Amongst the misinformation that has come down through the years, the very beginnings of the Iditarod Trail constitute some of the most interesting, and Rod addresses this at length in his book Trailbreakers, Volume 1. Rod explains how there were trails running north from Seward for about 200 miles to the Alaska Commercial post at Susitna Station, a steamboat stop on the Susitna River; and trails which coursed south from Nome, 300 miles to Kaltag on the Yukon river, over a popular route between Nome and Fairbanks; but in between the ends of those routes lay over 400 miles of little-used and rarely traveled terrain:

Did the natives of the trail route at one time or another travel every foot of the country over which the trail passes? Of course. Did they trade with one another? Absolutely. But were any of their trails of a character to constitute ready-made, connected, serviceable platforms for a direct trail between Susitna Station and Kaltag? Any close look into the situation strongly indicates that that is a most fanciful stretch.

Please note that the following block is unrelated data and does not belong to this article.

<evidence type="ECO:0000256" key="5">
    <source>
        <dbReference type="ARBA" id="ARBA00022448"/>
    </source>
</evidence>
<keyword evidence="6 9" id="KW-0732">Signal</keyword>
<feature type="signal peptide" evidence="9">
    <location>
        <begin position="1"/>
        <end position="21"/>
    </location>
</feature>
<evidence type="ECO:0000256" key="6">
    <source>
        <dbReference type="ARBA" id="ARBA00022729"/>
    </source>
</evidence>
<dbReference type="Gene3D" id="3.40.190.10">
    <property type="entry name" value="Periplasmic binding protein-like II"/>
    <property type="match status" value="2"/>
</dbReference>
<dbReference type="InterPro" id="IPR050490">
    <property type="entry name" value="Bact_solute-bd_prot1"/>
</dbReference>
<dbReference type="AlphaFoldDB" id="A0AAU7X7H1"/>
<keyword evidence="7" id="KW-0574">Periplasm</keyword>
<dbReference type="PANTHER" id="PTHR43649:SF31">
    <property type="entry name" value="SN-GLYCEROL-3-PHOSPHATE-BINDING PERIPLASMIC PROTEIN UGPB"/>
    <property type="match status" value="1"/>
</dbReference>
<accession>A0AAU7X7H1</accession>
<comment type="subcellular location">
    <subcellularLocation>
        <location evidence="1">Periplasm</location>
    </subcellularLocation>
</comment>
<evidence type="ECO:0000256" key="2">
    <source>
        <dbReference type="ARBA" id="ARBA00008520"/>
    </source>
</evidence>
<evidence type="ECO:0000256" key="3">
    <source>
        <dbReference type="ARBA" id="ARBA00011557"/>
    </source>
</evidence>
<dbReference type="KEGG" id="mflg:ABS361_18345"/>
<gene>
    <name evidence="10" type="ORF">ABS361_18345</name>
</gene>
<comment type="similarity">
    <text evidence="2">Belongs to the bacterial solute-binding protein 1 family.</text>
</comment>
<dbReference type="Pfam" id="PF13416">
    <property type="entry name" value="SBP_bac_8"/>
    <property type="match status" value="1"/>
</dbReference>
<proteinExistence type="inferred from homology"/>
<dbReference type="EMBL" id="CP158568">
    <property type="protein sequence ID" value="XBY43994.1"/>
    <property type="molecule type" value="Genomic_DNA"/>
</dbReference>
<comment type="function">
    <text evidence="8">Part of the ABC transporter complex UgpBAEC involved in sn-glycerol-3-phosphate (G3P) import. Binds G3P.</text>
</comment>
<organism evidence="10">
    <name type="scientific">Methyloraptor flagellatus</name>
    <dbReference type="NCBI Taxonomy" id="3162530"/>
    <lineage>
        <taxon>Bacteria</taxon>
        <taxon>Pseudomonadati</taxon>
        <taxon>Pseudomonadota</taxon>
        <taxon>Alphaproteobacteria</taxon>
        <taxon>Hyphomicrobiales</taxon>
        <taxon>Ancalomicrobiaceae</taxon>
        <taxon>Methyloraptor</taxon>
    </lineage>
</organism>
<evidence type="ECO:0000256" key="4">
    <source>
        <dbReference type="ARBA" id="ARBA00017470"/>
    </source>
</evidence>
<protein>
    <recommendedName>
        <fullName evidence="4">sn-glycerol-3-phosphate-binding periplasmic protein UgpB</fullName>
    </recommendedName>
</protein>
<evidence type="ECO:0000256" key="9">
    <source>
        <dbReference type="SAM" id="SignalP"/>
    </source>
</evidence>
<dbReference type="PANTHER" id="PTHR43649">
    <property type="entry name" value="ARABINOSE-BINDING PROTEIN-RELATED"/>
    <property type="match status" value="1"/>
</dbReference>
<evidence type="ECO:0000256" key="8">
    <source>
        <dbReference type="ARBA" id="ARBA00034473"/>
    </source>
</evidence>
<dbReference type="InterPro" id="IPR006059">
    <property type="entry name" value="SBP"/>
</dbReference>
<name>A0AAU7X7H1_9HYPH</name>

Alaska 1915

This post is the third in a series of reports on the 2009 Mushing History Conference, which took place Nov 6-8 in Anchorage and Wasilla, Alaska. The first report in this series included the presentations of Tim White and Carol Beck. The second report described the display panels on mushing history from Denali National Park, and the presentation by Kevin Keeler, Administrator for the Iditarod National Historic Trail.

Still to come are the presentations by Joe Redington Jr., Jane Haigh, Jeff Dinsdale and Chas St. George, and contributions sent for presentation by Thomas ‘Swanny’ Swan and Alan Stewart.

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This post is the second in a series of reports on the 2009 Mushing History Conference. Click here for the first report in this series, which included the presentations of Tim White and Carol Beck.

Denali Park Kennels Display Panels